Insulating all of the 350 sqft of surfaces to R20 would reduce the heat loss to about 1000 BTU per hour -- only about 3% of the collected solar heat.  This seems quite acceptable.

Its probably worth noting that floors can be more difficult to insulate and also may not have a much heat loss, so a somewhat lesser R value may be fine.  Vertical insulation around the periphery of the sunspace that extends at least a couple feet downward might also be an option, but I would always include some insulation in the floor itself, so that the mass right under the floor is not cycled each day.

For the same reasons that insulation is important, infiltration is also important.  The space should be built carefully with attention to not leaving infiltration paths.  This is more a question of taking some extra time during the construction and does not add much cost.

Low Thermal Mass  -- The key to high efficiency

If you want to maximize the heat that the sunspace can transfer to the house, its important to keep the thermal mass in the sunspace as low as possible.   If the sunspace has a lot of thermal mass, then much of the solar heat will go into warming that mass up, and that heat will mostly be lost to the outdoors after the sun sets.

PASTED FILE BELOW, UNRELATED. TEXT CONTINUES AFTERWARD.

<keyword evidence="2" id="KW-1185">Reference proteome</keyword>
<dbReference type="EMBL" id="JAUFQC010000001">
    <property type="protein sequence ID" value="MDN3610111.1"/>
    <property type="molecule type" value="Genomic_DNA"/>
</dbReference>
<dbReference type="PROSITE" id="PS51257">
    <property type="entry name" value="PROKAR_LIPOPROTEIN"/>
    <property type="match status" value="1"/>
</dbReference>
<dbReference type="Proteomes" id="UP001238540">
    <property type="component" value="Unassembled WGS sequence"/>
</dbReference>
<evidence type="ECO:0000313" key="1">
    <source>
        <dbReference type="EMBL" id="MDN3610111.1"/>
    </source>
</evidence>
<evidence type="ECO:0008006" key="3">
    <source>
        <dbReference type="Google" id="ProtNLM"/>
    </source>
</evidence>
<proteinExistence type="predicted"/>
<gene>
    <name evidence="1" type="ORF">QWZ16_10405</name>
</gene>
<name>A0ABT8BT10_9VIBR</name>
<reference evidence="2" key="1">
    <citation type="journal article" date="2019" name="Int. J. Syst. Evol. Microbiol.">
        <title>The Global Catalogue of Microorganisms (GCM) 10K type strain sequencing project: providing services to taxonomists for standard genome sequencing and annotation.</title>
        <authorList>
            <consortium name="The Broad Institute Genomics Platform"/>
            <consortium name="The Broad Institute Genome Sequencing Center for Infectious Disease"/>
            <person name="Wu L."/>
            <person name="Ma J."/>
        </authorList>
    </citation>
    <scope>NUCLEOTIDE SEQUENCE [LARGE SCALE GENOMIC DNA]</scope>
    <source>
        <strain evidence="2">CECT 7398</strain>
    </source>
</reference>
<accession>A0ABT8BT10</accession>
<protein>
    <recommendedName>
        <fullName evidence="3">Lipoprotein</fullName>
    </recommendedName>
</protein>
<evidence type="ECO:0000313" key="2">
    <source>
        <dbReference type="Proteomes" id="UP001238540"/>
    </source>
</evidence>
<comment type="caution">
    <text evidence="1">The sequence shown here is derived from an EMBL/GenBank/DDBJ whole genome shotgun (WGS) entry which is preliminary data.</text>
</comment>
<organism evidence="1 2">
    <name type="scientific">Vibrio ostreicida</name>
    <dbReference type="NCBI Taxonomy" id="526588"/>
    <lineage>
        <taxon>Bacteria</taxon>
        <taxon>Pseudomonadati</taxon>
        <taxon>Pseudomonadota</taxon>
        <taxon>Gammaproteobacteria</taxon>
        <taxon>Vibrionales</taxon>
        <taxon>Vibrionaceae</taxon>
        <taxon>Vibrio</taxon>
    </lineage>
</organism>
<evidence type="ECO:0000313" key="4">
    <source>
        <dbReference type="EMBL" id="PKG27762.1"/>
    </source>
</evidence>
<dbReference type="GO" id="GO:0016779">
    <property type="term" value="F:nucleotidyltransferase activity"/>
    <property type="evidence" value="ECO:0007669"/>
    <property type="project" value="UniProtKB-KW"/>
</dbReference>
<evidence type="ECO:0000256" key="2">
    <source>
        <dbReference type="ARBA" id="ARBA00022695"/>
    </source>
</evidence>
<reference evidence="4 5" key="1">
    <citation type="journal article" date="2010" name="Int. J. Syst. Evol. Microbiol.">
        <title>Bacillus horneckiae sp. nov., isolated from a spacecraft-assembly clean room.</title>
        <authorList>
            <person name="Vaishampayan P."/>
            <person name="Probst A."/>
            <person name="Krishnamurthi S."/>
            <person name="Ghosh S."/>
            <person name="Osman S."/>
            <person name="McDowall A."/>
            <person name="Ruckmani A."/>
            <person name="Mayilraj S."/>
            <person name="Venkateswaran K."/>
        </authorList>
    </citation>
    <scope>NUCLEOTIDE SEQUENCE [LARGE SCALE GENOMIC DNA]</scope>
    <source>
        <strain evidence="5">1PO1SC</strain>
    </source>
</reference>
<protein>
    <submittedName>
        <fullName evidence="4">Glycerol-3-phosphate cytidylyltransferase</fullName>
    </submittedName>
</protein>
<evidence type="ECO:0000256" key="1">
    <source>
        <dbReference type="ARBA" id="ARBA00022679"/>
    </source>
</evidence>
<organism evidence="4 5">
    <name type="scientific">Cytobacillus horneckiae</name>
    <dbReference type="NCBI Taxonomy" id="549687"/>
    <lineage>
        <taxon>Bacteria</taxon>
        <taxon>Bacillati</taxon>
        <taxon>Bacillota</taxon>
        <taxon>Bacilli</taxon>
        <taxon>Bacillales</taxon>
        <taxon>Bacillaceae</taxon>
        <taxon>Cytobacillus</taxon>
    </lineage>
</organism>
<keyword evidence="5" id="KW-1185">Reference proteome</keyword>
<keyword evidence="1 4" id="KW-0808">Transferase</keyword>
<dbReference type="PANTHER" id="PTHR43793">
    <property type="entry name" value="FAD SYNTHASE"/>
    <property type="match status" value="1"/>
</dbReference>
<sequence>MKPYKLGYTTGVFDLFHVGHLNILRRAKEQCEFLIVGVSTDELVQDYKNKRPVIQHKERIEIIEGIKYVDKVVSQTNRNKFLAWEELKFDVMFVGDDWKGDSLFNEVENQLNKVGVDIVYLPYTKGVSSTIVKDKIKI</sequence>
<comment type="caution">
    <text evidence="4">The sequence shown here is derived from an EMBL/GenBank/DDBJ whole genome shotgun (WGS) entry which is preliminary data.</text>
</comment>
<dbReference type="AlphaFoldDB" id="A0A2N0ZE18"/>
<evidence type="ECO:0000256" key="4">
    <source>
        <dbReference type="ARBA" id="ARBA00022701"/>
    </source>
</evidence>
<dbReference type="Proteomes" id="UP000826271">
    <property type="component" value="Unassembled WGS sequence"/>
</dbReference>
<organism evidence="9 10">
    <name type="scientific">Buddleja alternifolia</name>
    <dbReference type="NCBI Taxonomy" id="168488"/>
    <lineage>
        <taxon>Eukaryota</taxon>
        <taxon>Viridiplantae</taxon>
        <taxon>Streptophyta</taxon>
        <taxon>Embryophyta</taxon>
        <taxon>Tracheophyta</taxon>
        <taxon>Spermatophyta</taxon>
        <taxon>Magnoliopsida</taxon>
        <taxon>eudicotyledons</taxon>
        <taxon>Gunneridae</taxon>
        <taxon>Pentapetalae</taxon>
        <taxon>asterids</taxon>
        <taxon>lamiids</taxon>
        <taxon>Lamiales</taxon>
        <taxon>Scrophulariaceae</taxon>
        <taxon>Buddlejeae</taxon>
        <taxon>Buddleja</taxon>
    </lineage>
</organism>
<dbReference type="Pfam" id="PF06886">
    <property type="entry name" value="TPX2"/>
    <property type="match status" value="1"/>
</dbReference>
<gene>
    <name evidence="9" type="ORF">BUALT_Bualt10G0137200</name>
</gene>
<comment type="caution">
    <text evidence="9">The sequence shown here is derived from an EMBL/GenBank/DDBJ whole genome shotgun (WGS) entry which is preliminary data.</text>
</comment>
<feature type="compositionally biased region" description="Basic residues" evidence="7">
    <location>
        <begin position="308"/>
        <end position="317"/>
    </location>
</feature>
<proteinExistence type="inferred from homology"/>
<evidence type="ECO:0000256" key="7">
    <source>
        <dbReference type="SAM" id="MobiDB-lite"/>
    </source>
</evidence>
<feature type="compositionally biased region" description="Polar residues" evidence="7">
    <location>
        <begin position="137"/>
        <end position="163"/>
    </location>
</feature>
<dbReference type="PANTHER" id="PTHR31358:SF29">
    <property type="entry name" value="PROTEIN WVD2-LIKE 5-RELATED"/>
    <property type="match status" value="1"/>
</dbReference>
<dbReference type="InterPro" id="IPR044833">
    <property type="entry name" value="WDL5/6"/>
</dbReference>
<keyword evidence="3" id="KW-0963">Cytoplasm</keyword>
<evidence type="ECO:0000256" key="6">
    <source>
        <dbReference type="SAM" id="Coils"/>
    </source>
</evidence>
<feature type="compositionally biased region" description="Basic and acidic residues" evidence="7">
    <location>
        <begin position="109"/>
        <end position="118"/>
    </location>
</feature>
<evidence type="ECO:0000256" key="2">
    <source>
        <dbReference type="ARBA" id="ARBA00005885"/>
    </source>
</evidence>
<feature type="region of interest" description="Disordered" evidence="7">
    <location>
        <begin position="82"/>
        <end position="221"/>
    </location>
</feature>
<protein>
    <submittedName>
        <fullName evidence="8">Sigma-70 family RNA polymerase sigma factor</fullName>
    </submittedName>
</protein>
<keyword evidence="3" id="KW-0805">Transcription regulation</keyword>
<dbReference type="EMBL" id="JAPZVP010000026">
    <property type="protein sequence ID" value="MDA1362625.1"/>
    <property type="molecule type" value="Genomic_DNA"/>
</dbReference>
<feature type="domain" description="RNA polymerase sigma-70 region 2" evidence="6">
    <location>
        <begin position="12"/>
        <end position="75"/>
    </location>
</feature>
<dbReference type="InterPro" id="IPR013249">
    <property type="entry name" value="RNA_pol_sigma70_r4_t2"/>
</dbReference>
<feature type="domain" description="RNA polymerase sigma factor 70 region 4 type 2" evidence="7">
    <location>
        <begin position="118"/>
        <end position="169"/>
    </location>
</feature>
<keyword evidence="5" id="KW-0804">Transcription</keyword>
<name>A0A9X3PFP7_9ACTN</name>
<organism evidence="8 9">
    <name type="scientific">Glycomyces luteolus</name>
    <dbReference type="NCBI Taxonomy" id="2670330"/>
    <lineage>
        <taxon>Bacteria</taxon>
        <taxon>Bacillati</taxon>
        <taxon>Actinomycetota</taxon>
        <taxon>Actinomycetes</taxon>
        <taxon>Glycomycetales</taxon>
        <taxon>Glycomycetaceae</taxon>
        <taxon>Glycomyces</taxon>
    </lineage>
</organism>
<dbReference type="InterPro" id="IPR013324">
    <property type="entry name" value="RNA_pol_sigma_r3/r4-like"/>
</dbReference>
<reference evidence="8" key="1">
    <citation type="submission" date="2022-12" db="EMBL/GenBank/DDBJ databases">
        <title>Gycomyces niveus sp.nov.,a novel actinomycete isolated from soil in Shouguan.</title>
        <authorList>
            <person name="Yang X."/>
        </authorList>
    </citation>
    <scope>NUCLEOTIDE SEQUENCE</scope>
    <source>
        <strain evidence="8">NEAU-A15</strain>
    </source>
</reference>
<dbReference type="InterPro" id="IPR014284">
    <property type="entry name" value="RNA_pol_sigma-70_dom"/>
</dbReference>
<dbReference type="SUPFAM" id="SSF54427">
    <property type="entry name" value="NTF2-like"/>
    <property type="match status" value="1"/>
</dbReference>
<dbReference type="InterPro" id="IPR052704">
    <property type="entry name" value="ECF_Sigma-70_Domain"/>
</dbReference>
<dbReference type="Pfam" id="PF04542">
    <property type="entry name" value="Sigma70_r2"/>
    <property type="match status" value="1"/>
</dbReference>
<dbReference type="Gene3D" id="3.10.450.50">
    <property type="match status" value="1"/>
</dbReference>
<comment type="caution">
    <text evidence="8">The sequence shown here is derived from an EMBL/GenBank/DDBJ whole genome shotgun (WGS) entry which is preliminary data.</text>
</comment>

Taking the same example we used above in the Insulation section, every thousand pounds of thermal mass in the sunspace that gets warmed up from 20F in the morning to 80F over the day will

- 1000 lbs of wood warmed from 20F to 80F uses 30,000 BTU of solar heat

- 4 inches of dirt over 150 sqft of floor warmed from 30F to an average of 70F would use about 50,000 BTU of solar heat

These are rough estimates, but it clear that if your sunspace has a lot of thermal mass that a significant fraction of your daily solar heat will be used to heat this mass each sunny day, and that this heat will not get to your house.  Of course, if you want the sunspace to remain warm for a longer period of time after the sun goes down, you may be willing to add thermal mass to accomplish this and take a hit on heat to the house.

Low thermal mass floors seem like a particular challenge in that they have to be tough enough to walk on, but you don't want them to be massive.  Since floors are often exposed to direct sun for an extended period each day, keeping their mass low is important.  Carpeting (which could be indoor-outdoor) over a light underlayment with insulation under seems like one approach that might work.  Got any other ideas?

If the sunspace has a deployable netting or shade cloth between he glazing and the floor that absorbs some of the solar and reduces the direct solar on the floor, then the mass of the floor would be less critical.



Heated Air Distribution -- Getting the hot air where you want it - quietly

Low mass sunspaces produce a lot of heat and this heat has to be efficiently transferred to the home living space.  Since no one wants to listen to loud fans, noise is a major design consideration.